Stop The War Takes Down A Third Article From Its Website

    The anti-war group has removed a piece that was headlined: "Time to go to war with Israel."

    The Stop the War Coalition has deleted another article from its website amid intense media scrutiny of its activities.

    The organisation, which was previously chaired by Labour leader Jeremy Corbyn, has been accused of orchestrating a social media campaign against Labour MPs who backed airstrikes in Syria.

    As criticism of the group has grown over the last two weeks, it has been forced to remove three controversial articles from its website.

    The first post blamed Western governments for the terror attacks that killed 130 people in Paris last month.

    Labour MP John Woodcock told the BBC the article was an extremely "serious" issue for the party and a sign that Corbyn should distance himself.

    "Blaming the people of France or the French government or the UK government for the killing of French or UK civilians is akin at the time of the second world war to blaming the Jewish people under the deaths of the Nazis.

    "It is that serious."

    The second was a widely criticised article that appeared to praise the "spirit of internationalism and solidarity" of ISIS.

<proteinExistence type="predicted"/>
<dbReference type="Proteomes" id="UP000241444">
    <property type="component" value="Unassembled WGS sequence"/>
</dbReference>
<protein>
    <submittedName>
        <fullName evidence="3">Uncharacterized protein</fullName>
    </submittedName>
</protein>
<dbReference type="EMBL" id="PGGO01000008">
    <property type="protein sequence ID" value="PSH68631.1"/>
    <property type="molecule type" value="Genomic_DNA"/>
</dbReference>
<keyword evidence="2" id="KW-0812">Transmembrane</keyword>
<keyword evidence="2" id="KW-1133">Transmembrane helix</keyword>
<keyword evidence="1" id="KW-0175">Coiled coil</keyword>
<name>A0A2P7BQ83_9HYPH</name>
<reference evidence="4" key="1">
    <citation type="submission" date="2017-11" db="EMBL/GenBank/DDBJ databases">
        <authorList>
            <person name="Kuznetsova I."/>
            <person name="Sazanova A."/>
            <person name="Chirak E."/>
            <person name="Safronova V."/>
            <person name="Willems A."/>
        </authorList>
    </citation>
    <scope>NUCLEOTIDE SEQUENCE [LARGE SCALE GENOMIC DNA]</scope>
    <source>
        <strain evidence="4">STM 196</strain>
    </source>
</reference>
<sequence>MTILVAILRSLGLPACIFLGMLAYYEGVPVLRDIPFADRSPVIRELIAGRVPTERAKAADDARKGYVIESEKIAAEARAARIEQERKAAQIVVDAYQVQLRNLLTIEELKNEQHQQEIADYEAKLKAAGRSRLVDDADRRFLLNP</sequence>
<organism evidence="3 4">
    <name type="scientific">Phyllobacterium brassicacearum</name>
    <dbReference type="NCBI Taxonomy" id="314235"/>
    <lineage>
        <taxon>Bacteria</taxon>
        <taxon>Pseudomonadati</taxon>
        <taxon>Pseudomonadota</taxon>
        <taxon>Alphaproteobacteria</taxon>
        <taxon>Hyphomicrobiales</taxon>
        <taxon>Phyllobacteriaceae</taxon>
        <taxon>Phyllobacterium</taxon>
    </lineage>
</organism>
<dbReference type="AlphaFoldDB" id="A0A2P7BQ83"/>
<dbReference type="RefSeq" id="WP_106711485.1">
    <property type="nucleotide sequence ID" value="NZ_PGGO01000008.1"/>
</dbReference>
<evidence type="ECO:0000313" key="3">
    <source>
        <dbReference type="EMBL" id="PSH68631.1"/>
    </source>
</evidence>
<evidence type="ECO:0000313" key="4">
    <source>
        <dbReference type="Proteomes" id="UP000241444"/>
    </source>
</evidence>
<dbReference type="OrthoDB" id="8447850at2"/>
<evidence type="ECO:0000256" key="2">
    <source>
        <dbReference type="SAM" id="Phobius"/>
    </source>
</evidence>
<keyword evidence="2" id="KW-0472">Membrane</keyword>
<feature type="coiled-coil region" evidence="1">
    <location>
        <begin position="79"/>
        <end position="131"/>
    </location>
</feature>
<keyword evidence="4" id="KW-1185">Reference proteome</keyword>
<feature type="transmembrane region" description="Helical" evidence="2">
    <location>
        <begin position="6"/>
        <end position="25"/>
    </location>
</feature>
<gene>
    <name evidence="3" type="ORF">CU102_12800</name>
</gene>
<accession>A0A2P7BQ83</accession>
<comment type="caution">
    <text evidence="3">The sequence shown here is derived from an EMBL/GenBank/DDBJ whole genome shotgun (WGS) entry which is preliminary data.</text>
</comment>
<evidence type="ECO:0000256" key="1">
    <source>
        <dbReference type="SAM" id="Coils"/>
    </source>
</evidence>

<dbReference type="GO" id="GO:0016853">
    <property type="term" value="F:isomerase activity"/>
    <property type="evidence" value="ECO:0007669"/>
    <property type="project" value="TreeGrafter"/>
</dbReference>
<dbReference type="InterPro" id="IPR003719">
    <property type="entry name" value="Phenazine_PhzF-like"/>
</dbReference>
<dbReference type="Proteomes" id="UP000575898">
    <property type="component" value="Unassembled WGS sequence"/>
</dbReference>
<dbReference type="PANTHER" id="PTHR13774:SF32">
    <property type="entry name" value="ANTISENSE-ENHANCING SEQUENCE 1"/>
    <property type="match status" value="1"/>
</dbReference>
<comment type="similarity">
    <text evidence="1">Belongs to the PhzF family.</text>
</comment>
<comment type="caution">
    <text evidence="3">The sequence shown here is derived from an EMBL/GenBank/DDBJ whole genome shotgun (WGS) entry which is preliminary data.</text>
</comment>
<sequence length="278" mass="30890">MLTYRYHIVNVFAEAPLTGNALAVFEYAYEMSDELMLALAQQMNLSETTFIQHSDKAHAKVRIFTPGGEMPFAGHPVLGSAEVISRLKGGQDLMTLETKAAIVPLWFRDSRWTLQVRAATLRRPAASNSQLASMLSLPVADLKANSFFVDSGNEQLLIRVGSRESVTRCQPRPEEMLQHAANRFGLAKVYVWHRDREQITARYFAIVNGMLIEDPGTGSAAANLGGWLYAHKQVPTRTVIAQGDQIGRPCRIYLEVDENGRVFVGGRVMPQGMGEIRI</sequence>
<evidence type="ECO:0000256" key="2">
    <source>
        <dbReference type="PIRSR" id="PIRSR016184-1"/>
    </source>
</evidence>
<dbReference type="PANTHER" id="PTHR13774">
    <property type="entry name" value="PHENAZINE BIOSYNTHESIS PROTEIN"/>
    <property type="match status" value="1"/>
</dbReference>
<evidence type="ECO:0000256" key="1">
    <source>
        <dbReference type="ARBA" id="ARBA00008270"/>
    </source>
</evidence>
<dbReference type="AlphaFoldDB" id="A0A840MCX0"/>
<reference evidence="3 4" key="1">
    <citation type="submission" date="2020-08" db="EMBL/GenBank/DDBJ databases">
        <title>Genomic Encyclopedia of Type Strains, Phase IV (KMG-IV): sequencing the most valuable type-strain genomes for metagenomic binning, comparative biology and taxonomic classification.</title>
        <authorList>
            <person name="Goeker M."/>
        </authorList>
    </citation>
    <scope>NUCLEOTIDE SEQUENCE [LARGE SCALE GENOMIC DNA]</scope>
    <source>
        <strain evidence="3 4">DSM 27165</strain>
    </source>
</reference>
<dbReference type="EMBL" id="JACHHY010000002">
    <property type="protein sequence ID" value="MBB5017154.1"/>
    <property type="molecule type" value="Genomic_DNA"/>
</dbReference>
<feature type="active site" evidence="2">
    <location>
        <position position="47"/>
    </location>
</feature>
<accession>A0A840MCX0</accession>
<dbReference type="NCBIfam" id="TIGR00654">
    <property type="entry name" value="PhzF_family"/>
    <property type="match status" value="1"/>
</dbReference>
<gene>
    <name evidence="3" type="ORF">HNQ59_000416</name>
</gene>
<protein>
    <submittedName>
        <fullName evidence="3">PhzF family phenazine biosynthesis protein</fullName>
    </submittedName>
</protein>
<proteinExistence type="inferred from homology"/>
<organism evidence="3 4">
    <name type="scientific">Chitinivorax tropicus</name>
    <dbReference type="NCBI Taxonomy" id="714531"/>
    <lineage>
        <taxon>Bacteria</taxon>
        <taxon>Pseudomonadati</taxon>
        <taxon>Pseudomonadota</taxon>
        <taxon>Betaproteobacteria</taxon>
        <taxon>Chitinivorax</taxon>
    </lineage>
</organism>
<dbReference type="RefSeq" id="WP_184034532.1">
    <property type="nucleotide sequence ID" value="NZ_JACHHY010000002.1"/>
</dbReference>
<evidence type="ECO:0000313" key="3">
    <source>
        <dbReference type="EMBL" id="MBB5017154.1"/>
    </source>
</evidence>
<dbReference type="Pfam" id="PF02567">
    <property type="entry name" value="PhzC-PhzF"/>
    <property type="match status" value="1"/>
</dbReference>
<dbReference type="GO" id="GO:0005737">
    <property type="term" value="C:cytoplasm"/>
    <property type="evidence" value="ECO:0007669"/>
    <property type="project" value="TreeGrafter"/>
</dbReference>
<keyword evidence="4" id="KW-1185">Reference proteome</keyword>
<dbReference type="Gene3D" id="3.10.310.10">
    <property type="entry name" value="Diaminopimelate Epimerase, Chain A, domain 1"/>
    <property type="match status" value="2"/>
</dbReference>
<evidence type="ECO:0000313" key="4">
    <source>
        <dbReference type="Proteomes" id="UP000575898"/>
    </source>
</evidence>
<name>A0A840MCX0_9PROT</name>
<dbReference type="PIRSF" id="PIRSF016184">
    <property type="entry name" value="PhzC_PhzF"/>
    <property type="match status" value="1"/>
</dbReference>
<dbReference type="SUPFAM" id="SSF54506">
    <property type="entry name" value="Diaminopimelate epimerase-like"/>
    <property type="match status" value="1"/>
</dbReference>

It's now been deleted but you can still find it online here.

    The journalist who wrote the piece, Matt Carr, later apologised for writing the article and appeared to blame readers for not understanding what he meant. "I continue to believe that the overall context of the article makes it clear that I intended no such thing," he wrote, "and that nobody who is familiar with my writing could ever believe that I would make such a suggestion."

    He later said his piece had been misinterpreted but suggested he had not been clear enough. "As a writer, I always strive to be clear and straightforward," Carr wrote.

    On Friday, it emerged that a third piece had been taken down from the website: an article that said in its headline that it was "Time to go to war with Israel".

    Outlining the idea of a "legitimacy war", the writer, Richard Falk, said it should involve "pressures exerted through the mobilisation of a movement from below, combining popular resistance with global solidarity". Falk gave the examples of the international anti-apartheid movement against South Africa.

    Stop the War has come under sustained pressure in recent weeks from MPs. Several MPs have complained that they received a flood of abusive messages before and after a parliamentary vote on whether the UK should launch airstrikes on ISIS targets in Syria.

    On Sunday, former shadow minister Tristram Hunt labelled the group a "disreputable" organisation and became the first of numerous MPS to call on Corbyn to pull out of speaking at a fundraising dinner organised by Stop the War. The Labour leader made clear that he would attend the event, which takes place on Friday night.

    Shadow culture secretary Michael Dugher said Corbyn might be able to influence Stop the War activists to stop sending abusive messages to MPs.

    He told Politics Home: "I think it might be quite useful if he went along to it because he can have a word with them as their former chairman and say to them 'stop the intimidation, stop the abuse and stop the talk of deselections and going after Labour MPs who voted in a way they didn't approve of."